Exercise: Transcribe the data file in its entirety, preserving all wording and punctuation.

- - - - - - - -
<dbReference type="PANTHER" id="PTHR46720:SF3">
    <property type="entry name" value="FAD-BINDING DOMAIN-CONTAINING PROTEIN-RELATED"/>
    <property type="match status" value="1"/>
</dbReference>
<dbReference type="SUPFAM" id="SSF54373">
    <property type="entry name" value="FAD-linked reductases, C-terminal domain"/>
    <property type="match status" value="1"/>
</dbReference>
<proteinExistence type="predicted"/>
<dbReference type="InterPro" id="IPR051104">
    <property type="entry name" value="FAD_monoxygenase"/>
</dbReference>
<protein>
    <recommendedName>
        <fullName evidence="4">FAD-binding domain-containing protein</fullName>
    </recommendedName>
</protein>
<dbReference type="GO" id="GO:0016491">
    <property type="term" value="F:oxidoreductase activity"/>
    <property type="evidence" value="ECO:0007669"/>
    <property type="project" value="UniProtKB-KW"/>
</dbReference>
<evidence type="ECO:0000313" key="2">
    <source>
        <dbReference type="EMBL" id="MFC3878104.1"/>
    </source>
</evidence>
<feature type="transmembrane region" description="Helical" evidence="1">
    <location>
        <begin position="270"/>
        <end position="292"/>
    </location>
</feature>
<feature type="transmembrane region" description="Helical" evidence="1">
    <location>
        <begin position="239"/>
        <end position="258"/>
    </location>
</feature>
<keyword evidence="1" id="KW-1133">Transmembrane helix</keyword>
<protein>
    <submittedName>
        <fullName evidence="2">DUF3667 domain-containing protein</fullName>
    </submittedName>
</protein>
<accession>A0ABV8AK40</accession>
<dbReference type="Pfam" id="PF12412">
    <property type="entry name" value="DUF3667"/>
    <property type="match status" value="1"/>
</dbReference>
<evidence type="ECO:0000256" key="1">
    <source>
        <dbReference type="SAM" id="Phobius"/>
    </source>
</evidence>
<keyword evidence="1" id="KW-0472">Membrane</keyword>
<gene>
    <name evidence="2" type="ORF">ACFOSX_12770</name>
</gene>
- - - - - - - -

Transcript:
<dbReference type="PANTHER" id="PTHR46720:SF3">
    <property type="entry name" value="FAD-BINDING DOMAIN-CONTAINING PROTEIN-RELATED"/>
    <property type="match status" value="1"/>
</dbReference>
<dbReference type="SUPFAM" id="SSF54373">
    <property type="entry name" value="FAD-linked reductases, C-terminal domain"/>
    <property type="match status" value="1"/>
</dbReference>
<proteinExistence type="predicted"/>
<dbReference type="InterPro" id="IPR051104">
    <property type="entry name" value="FAD_monoxygenase"/>
</dbReference>
<protein>
    <recommendedName>
        <fullName evidence="4">FAD-binding domain-containing protein</fullName>
    </recommendedName>
</protein>
<dbReference type="GO" id="GO:0016491">
    <property type="term" value="F:oxidoreductase activity"/>
    <property type="evidence" value="ECO:0007669"/>
    <property type="project" value="UniProtKB-KW"/>
</dbReference>
<evidence type="ECO:0000313" key="2">
    <source>
        <dbReference type="EMBL" id="MFC3878104.1"/>
    </source>
</evidence>
<feature type="transmembrane region" description="Helical" evidence="1">
    <location>
        <begin position="270"/>
        <end position="292"/>
    </location>
</feature>
<feature type="transmembrane region" description="Helical" evidence="1">
    <location>
        <begin position="239"/>
        <end position="258"/>
    </location>
</feature>
<keyword evidence="1" id="KW-1133">Transmembrane helix</keyword>
<protein>
    <submittedName>
        <fullName evidence="2">DUF3667 domain-containing protein</fullName>
    </submittedName>
</protein>
<accession>A0ABV8AK40</accession>
<dbReference type="Pfam" id="PF12412">
    <property type="entry name" value="DUF3667"/>
    <property type="match status" value="1"/>
</dbReference>
<evidence type="ECO:0000256" key="1">
    <source>
        <dbReference type="SAM" id="Phobius"/>
    </source>
</evidence>
<keyword evidence="1" id="KW-0472">Membrane</keyword>
<gene>
    <name evidence="2" type="ORF">ACFOSX_12770</name>
</gene>